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where final and static variable stored?

 
vianyrajnish rajnish
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Hi all,

I want to know..
1) where the final and static variables are stored ?
2)and, also what is the scope of the final variable declared inside the method of a class.?

THANKS,
Vinay rajnish
 
Bear Bibeault
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Please take the time to choose the correct forum for your posts. This forum is for questions on Servlets.

This post has been moved to a more appropriate forum.
 
Campbell Ritchie
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Not sure about final and static variable storage. Aren't they on the heap? Maybe somebody else will know.

And scope of a final variable inside a method . . . that method at the most.
 
Ilja Preuss
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Originally posted by Campbell Ritchie:
Not sure about final and static variable storage. Aren't they on the heap? Maybe somebody else will know.


It's a special part of the heap called the "permanent generation".


And scope of a final variable inside a method . . . that method at the most.


More specifically, from the declaration to the end of the block it's declared in - just like for a non-final local variable.
 
Nicholas Jordan
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Originally posted by Ilja Preuss:
It's a special part of the heap called the "permanent generation".


Where can I read more about this ?

[I am asking for your suggestion rather than permanent generation is full because of your demonstrated skills in the JVM ]

Also, what is this leading up to:
Why does a full permanent generation trigger Full GC?

Found on my search link given above.
 
Jim Yingst
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Since this is posted in Beginner, I would note that there's really no reason most Java programmers would need to know or care where a variable or object is stored. If it helps your mental picture of how things work, great. But it isn't something to be worried about in general.

Some information about the permanent generation can be found here.

As to the original question: if we're talking about where the variables are stored (as opposed to object instances which are referenced by variables) then final has nothing to do with it. Instance variables are stored as part of the instances, which are stored on the heap. Class variables are stored as part of the Class object associated with that class. Instances of Class are also stored on the heap, specifically in the permanent generation. Despite its name, objects in the permanent generation are not necessarily permanent - but they are a lot less likely to get collected than other objects are.

If the intent of the question was to ask about other objects which are referenced by static final variables, I'm not certain, but it seems like there's a good chance that the JVM will decide that any object referenced by a static final should be moved to the permanent generation too. Unless you use reflection, there's no way to lose the reference to that object unless the class holding the static is collected. That's rare, but possible - and that's why I said the permanent generation isn't necessarily permanent.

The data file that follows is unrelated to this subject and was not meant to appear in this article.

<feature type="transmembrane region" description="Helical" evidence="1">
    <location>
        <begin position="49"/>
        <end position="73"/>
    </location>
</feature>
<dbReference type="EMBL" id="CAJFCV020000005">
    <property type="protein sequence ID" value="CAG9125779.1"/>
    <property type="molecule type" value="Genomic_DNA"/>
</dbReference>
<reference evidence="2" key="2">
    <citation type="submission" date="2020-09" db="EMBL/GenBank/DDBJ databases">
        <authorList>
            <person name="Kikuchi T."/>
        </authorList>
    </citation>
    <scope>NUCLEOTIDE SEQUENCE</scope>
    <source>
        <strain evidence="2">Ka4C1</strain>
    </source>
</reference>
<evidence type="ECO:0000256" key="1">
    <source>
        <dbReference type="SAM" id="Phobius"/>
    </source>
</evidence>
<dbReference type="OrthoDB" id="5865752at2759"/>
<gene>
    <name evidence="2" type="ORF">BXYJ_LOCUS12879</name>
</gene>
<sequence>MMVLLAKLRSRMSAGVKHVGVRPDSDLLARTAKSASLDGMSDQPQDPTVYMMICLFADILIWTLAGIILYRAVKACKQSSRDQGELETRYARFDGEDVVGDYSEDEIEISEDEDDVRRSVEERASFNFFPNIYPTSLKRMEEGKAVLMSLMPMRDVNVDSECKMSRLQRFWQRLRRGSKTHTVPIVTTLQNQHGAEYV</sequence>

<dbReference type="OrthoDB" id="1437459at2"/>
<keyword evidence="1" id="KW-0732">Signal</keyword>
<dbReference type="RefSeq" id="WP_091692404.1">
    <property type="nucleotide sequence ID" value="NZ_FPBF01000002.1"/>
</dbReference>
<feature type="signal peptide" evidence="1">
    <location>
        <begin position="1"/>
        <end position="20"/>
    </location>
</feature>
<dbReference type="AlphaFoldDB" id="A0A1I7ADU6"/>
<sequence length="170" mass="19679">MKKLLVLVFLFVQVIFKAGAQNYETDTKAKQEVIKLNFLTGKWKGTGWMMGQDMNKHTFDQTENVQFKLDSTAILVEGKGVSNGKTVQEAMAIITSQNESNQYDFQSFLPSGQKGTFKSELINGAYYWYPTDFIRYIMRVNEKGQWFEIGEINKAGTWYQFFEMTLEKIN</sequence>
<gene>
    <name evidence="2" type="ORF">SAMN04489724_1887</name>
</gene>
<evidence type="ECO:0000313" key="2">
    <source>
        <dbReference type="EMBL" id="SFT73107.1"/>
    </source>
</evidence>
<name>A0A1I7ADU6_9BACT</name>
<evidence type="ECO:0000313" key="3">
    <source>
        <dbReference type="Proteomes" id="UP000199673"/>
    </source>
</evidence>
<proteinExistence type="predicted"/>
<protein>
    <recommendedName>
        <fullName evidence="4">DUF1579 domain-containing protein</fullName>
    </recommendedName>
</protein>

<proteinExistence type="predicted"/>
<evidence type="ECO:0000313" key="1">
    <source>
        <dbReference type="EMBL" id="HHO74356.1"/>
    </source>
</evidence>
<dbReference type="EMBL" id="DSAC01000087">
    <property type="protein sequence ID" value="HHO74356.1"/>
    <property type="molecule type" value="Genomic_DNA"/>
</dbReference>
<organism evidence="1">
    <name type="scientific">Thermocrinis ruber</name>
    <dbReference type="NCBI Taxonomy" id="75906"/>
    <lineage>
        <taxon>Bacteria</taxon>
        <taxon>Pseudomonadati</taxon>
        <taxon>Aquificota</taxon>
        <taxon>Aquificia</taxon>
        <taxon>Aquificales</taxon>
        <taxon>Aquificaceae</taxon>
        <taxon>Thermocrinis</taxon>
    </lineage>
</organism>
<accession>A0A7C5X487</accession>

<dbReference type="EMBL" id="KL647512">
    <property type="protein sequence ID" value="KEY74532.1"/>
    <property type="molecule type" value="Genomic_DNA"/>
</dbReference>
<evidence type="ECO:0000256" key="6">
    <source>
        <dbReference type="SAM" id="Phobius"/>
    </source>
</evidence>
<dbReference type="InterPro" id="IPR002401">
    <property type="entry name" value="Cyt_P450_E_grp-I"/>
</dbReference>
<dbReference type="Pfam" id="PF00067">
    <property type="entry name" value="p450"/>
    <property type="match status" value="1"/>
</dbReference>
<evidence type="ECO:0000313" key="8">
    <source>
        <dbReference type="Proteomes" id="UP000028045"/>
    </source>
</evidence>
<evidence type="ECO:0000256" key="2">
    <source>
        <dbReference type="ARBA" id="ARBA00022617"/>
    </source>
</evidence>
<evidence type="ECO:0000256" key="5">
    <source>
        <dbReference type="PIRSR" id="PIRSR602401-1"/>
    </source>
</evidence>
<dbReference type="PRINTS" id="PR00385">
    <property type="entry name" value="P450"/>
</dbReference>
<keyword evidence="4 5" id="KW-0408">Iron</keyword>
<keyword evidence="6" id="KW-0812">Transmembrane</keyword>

[ May 13, 2007: Message edited by: Jim Yingst ]
 
Neeraj Dheer
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First of all :

1. Trying to revive a very old thread, so not sure if anyone will read this.

2. Been a long time since i visited the Ranch, but needed to look for something and sure enough, ended up finding it here.

Now...

'Final variable declared in a method has the same scope as other non-final variables in the method, ie, as long as the method (or block in which the variable is declared) is being executed'.

When I declare an anonymous inner class in a method and need the inner class to use a variable declared in the enclosing method, I have to declare it as final. Cant pass a non-final variable.
This leads me to the conclusion that final variables are treated differently than non-final variables.
This link refers to the final variable being stored in a 'more permanent area of memory' which i guess refers to the 'permanant area'.

Is this inference correct or am I missing out on something?

Also - similar thread here
 
Henry Wong
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Originally posted by Neeraj Dheer:

'Final variable declared in a method has the same scope as other non-final variables in the method, ie, as long as the method (or block in which the variable is declared) is being executed'.

When I declare an anonymous inner class in a method and need the inner class to use a variable declared in the enclosing method, I have to declare it as final. Cant pass a non-final variable.
This leads me to the conclusion that final variables are treated differently than non-final variables.
This link refers to the final variable being stored in a 'more permanent area of memory' which i guess refers to the 'permanant area'.

Is this inference correct or am I missing out on something?


I think you may be over-thinking the issue. An inner class can't access a local variable because it has a different scope as the inner class. Period.

A final local variable is a special case, not because the scope of the local variable is different -- but because since it can't change, the compiler generated code for the inner class to have a copy of the variable. (At instantiation time, when both are in scope)

The compiler gave the inner class a copy of the variable. It didn't change the scope of the local variable.

Henry
 
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